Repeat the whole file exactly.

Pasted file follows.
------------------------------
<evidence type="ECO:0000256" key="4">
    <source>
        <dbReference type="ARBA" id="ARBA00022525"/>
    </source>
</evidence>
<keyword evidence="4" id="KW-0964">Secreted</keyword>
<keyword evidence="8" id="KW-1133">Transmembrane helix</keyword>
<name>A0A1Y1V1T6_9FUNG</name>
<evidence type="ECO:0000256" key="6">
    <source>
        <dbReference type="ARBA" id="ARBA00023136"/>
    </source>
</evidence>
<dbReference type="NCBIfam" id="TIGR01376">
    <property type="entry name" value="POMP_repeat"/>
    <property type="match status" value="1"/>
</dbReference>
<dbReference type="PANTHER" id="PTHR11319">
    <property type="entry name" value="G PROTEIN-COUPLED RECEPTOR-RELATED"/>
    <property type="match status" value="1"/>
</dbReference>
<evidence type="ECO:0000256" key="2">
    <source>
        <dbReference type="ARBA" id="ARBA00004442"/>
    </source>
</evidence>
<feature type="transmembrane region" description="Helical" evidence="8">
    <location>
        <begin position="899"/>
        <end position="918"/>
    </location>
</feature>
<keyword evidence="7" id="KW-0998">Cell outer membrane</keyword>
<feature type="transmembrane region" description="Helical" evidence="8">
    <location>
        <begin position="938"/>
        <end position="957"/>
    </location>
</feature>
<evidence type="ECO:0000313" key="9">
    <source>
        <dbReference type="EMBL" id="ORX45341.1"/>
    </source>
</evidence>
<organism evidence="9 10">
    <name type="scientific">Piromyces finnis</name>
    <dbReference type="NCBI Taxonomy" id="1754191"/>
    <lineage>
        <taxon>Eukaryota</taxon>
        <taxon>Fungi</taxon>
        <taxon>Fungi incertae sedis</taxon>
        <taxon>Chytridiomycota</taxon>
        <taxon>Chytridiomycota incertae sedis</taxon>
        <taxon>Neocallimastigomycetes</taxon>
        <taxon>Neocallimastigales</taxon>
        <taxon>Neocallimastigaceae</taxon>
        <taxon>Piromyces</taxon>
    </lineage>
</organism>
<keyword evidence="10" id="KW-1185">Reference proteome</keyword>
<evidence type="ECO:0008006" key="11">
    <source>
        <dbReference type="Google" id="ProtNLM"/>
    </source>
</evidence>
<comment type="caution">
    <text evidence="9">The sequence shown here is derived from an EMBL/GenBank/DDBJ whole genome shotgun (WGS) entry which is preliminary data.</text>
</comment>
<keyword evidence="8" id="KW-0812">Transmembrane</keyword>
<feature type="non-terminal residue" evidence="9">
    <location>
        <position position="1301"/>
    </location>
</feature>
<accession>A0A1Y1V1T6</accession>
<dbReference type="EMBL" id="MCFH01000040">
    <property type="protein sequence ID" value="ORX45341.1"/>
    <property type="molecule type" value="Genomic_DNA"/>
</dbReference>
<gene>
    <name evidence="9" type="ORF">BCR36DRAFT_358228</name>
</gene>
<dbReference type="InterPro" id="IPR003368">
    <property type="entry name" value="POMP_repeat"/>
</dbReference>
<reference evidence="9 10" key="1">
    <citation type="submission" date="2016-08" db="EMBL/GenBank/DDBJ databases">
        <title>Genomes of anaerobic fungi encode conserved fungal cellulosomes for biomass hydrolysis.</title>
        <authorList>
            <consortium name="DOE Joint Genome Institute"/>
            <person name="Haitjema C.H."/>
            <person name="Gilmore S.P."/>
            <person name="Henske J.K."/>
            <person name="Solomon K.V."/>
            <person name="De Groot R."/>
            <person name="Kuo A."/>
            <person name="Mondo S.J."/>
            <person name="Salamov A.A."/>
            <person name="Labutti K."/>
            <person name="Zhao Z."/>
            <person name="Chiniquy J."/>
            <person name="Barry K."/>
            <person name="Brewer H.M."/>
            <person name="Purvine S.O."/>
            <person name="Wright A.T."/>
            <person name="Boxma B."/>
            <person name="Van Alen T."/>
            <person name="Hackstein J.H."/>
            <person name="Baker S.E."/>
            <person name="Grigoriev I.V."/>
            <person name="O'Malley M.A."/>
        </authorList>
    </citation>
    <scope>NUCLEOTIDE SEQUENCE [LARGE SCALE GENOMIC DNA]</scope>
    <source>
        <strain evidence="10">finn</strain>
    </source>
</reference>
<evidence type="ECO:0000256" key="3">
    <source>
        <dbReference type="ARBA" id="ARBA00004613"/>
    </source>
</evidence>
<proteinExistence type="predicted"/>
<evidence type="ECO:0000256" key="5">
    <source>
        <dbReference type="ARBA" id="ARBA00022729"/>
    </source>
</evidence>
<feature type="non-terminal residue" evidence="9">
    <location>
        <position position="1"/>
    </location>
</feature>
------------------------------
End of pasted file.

<evidence type="ECO:0000256" key="4">
    <source>
        <dbReference type="ARBA" id="ARBA00022525"/>
    </source>
</evidence>
<keyword evidence="4" id="KW-0964">Secreted</keyword>
<keyword evidence="8" id="KW-1133">Transmembrane helix</keyword>
<name>A0A1Y1V1T6_9FUNG</name>
<evidence type="ECO:0000256" key="6">
    <source>
        <dbReference type="ARBA" id="ARBA00023136"/>
    </source>
</evidence>
<dbReference type="NCBIfam" id="TIGR01376">
    <property type="entry name" value="POMP_repeat"/>
    <property type="match status" value="1"/>
</dbReference>
<dbReference type="PANTHER" id="PTHR11319">
    <property type="entry name" value="G PROTEIN-COUPLED RECEPTOR-RELATED"/>
    <property type="match status" value="1"/>
</dbReference>
<evidence type="ECO:0000256" key="2">
    <source>
        <dbReference type="ARBA" id="ARBA00004442"/>
    </source>
</evidence>
<feature type="transmembrane region" description="Helical" evidence="8">
    <location>
        <begin position="899"/>
        <end position="918"/>
    </location>
</feature>
<keyword evidence="7" id="KW-0998">Cell outer membrane</keyword>
<feature type="transmembrane region" description="Helical" evidence="8">
    <location>
        <begin position="938"/>
        <end position="957"/>
    </location>
</feature>
<evidence type="ECO:0000313" key="9">
    <source>
        <dbReference type="EMBL" id="ORX45341.1"/>
    </source>
</evidence>
<organism evidence="9 10">
    <name type="scientific">Piromyces finnis</name>
    <dbReference type="NCBI Taxonomy" id="1754191"/>
    <lineage>
        <taxon>Eukaryota</taxon>
        <taxon>Fungi</taxon>
        <taxon>Fungi incertae sedis</taxon>
        <taxon>Chytridiomycota</taxon>
        <taxon>Chytridiomycota incertae sedis</taxon>
        <taxon>Neocallimastigomycetes</taxon>
        <taxon>Neocallimastigales</taxon>
        <taxon>Neocallimastigaceae</taxon>
        <taxon>Piromyces</taxon>
    </lineage>
</organism>
<keyword evidence="10" id="KW-1185">Reference proteome</keyword>
<evidence type="ECO:0008006" key="11">
    <source>
        <dbReference type="Google" id="ProtNLM"/>
    </source>
</evidence>
<comment type="caution">
    <text evidence="9">The sequence shown here is derived from an EMBL/GenBank/DDBJ whole genome shotgun (WGS) entry which is preliminary data.</text>
</comment>
<keyword evidence="8" id="KW-0812">Transmembrane</keyword>
<feature type="non-terminal residue" evidence="9">
    <location>
        <position position="1301"/>
    </location>
</feature>
<accession>A0A1Y1V1T6</accession>
<dbReference type="EMBL" id="MCFH01000040">
    <property type="protein sequence ID" value="ORX45341.1"/>
    <property type="molecule type" value="Genomic_DNA"/>
</dbReference>
<gene>
    <name evidence="9" type="ORF">BCR36DRAFT_358228</name>
</gene>
<dbReference type="InterPro" id="IPR003368">
    <property type="entry name" value="POMP_repeat"/>
</dbReference>
<reference evidence="9 10" key="1">
    <citation type="submission" date="2016-08" db="EMBL/GenBank/DDBJ databases">
        <title>Genomes of anaerobic fungi encode conserved fungal cellulosomes for biomass hydrolysis.</title>
        <authorList>
            <consortium name="DOE Joint Genome Institute"/>
            <person name="Haitjema C.H."/>
            <person name="Gilmore S.P."/>
            <person name="Henske J.K."/>
            <person name="Solomon K.V."/>
            <person name="De Groot R."/>
            <person name="Kuo A."/>
            <person name="Mondo S.J."/>
            <person name="Salamov A.A."/>
            <person name="Labutti K."/>
            <person name="Zhao Z."/>
            <person name="Chiniquy J."/>
            <person name="Barry K."/>
            <person name="Brewer H.M."/>
            <person name="Purvine S.O."/>
            <person name="Wright A.T."/>
            <person name="Boxma B."/>
            <person name="Van Alen T."/>
            <person name="Hackstein J.H."/>
            <person name="Baker S.E."/>
            <person name="Grigoriev I.V."/>
            <person name="O'Malley M.A."/>
        </authorList>
    </citation>
    <scope>NUCLEOTIDE SEQUENCE [LARGE SCALE GENOMIC DNA]</scope>
    <source>
        <strain evidence="10">finn</strain>
    </source>
</reference>
<evidence type="ECO:0000256" key="3">
    <source>
        <dbReference type="ARBA" id="ARBA00004613"/>
    </source>
</evidence>
<proteinExistence type="predicted"/>
<evidence type="ECO:0000256" key="5">
    <source>
        <dbReference type="ARBA" id="ARBA00022729"/>
    </source>
</evidence>
<feature type="non-terminal residue" evidence="9">
    <location>
        <position position="1"/>
    </location>
</feature>